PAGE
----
Adjectives are words that are used to modify a noun.
Example: green grass (the adjective “green” describes the noun “grass”)
There are three kinds of adjectives known as the positive, comparative, and superlative forms, as in green, greener, greenest.
Adjectives can be grouped into seven categories:
nouns as adjectives
adjectives that modify an object
numbers as adjectives
pronouns and articles as adjectives
adjectives used as nouns
:: Nouns as adjectives
A noun can be used to qualify (or describe) another noun, as in goose feathers, in which case there are no comparative or superlative forms such as “goosier” or “goosiest.”
Some nouns can be made into an adjective by adding an ending such as -ish, -like, -ly, -y, -en, -al, -ar, -ory.
He spoke in a childish manner.
My, what a womanly figure you have.
His teeth were yellowish in color.
He was sitting at a wooden desk.
He works at the main office.
What a spectacular show!
Our program is going through a transitory period.
Oftentimes, the endings -en and -al will be dropped, and the noun form will be used by itself, as in oak table, wool shirt, and coast line.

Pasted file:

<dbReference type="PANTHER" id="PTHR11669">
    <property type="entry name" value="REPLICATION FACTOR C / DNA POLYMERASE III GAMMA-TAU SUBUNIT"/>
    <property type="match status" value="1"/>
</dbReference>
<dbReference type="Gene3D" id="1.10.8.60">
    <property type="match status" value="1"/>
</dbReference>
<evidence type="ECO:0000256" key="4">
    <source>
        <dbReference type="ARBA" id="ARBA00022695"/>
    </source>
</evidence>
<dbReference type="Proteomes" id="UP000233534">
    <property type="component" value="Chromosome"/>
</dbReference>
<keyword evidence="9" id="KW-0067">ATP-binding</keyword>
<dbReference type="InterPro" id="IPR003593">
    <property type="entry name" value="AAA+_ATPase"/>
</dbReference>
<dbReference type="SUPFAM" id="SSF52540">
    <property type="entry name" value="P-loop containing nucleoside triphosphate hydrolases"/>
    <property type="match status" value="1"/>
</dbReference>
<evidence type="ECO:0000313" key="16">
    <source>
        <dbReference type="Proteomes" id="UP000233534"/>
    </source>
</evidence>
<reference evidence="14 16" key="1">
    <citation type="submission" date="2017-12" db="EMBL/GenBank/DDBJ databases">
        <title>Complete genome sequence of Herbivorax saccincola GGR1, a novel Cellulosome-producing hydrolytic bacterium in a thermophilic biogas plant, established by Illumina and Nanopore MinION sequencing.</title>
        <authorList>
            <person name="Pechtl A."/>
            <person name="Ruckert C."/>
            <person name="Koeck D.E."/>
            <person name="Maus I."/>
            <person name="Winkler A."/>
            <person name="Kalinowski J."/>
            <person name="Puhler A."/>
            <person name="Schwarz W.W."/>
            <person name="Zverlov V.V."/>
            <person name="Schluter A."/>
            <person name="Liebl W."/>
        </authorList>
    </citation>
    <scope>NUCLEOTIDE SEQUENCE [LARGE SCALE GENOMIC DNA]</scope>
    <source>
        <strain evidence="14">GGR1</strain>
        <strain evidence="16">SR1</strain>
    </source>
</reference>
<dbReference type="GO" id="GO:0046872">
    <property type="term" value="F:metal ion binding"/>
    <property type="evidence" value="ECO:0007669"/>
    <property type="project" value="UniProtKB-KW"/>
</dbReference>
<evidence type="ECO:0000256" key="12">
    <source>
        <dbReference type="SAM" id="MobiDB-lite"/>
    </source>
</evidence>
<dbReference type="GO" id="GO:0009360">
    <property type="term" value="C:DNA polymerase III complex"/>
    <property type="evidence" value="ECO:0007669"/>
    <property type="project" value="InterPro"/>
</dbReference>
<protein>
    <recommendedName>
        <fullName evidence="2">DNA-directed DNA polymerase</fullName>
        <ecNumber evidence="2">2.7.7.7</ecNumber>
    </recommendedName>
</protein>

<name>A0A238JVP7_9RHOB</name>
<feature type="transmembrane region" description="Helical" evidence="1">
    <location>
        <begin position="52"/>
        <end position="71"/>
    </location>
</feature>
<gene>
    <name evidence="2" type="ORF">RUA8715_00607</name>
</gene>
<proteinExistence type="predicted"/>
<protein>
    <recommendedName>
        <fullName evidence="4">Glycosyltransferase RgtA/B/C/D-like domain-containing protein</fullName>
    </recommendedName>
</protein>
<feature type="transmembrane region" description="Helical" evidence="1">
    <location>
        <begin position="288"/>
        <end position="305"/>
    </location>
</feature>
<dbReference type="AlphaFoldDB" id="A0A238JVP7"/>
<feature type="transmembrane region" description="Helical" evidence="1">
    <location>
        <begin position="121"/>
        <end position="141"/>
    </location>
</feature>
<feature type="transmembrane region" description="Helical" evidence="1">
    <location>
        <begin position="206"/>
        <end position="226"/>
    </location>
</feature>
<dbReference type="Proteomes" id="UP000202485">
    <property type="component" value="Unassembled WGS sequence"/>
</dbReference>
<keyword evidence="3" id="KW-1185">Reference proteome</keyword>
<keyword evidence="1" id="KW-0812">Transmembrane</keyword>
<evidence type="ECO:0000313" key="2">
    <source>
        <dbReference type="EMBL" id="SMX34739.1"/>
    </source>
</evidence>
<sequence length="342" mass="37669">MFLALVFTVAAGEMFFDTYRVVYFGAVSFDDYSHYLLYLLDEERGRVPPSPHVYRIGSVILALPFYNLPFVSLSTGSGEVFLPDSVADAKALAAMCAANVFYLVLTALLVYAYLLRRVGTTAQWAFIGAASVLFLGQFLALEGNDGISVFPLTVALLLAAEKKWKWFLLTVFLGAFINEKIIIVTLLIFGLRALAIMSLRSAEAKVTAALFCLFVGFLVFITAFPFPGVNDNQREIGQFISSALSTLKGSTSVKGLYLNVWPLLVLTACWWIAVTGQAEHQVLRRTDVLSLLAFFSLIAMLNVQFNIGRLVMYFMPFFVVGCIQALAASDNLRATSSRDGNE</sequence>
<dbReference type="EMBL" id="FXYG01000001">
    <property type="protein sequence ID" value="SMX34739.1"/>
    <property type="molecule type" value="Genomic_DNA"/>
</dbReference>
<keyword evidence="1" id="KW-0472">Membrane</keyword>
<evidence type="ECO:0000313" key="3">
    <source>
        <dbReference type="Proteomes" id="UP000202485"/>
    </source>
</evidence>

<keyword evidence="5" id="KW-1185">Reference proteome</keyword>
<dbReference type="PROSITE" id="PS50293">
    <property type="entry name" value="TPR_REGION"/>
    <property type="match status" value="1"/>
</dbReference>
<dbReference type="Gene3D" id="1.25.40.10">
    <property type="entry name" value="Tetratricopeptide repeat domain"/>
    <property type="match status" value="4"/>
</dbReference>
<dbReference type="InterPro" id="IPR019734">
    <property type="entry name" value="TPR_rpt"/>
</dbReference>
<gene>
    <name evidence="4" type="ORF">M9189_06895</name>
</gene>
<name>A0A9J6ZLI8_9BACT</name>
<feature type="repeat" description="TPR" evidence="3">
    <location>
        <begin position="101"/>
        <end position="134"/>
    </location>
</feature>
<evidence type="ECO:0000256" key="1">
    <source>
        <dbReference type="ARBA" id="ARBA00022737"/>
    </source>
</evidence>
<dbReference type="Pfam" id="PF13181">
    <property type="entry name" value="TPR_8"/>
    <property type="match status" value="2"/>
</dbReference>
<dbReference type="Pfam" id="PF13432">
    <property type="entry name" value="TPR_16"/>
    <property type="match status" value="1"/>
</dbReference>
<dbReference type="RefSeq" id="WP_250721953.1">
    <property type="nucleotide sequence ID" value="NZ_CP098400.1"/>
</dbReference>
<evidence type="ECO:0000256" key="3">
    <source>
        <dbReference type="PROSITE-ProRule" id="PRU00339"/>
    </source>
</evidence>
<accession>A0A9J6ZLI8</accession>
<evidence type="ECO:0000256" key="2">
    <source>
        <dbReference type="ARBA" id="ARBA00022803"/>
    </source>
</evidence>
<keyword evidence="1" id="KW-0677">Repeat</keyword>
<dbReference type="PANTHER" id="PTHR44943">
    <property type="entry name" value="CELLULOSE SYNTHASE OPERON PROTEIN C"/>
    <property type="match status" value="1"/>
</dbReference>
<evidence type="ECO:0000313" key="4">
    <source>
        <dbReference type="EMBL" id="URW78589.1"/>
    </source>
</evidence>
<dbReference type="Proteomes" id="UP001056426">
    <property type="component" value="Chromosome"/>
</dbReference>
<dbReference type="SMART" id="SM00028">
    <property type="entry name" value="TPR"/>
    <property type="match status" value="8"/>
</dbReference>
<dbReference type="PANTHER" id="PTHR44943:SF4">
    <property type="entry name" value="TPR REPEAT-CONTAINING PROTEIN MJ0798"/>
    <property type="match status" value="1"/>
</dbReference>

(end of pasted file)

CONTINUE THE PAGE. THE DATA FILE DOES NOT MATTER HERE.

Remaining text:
:: Adjectives that modify an object
Adjectives such as “like” and “worth” may be used to modify objects.
Stale bread tastes like Styrofoam.
Your textbook is worth one dollar.
Sometimes prepositions like “of” and “with” are used to form adjectives.
She is fearful of dogs.
Sometimes parents can be impatient with you.
:: Numbers as adjectives
Any words related to number are considered adjectives, including “two,” “twenty,” “few,” “many,” “dozen,” “third,” and so on.
:: Pronouns and articles as adjectives
Pronouns such as “this,” “that,” and “those” used to modify a noun are called demonstrative adjectives.
Possessive pronouns such as “my,” “your,” and “his” used to modify a noun are called possessive adjectives.
Articles such as “a,” “an,” and “the” are also adjectives.
:: Multiple adjectives
When using more than one adjective to modify a noun, the adjectives may be separated by a conjunction or by commas.
Your teeth are strong and beautiful.
You have strong, beautiful teeth.
:: Compound adjectives
Nouns and adjectives may be combined to modify another noun, in which case the word can be hyphenated (although the hyphen is often a matter of personal preference).
He is a warm-hearted fellow.
I can be empty-headed sometimes.
Past participles of verbs can also be used as adjectives, such as “native born,” “foreign made,” “soft spoken,” “warmly dressed,” “well behaved,” and so on.
:: Adjectives used as nouns
It is possible to use an adjective as a noun by simply using the adjective as the subject and omitting the noun it modifies. Usually, adjectives used as nouns refer to a specific quality shared by a group (the pleasant) or a specific human characteristic shared by a group of people (the wise).
We moderns are to the ancients what the poor are to the rich.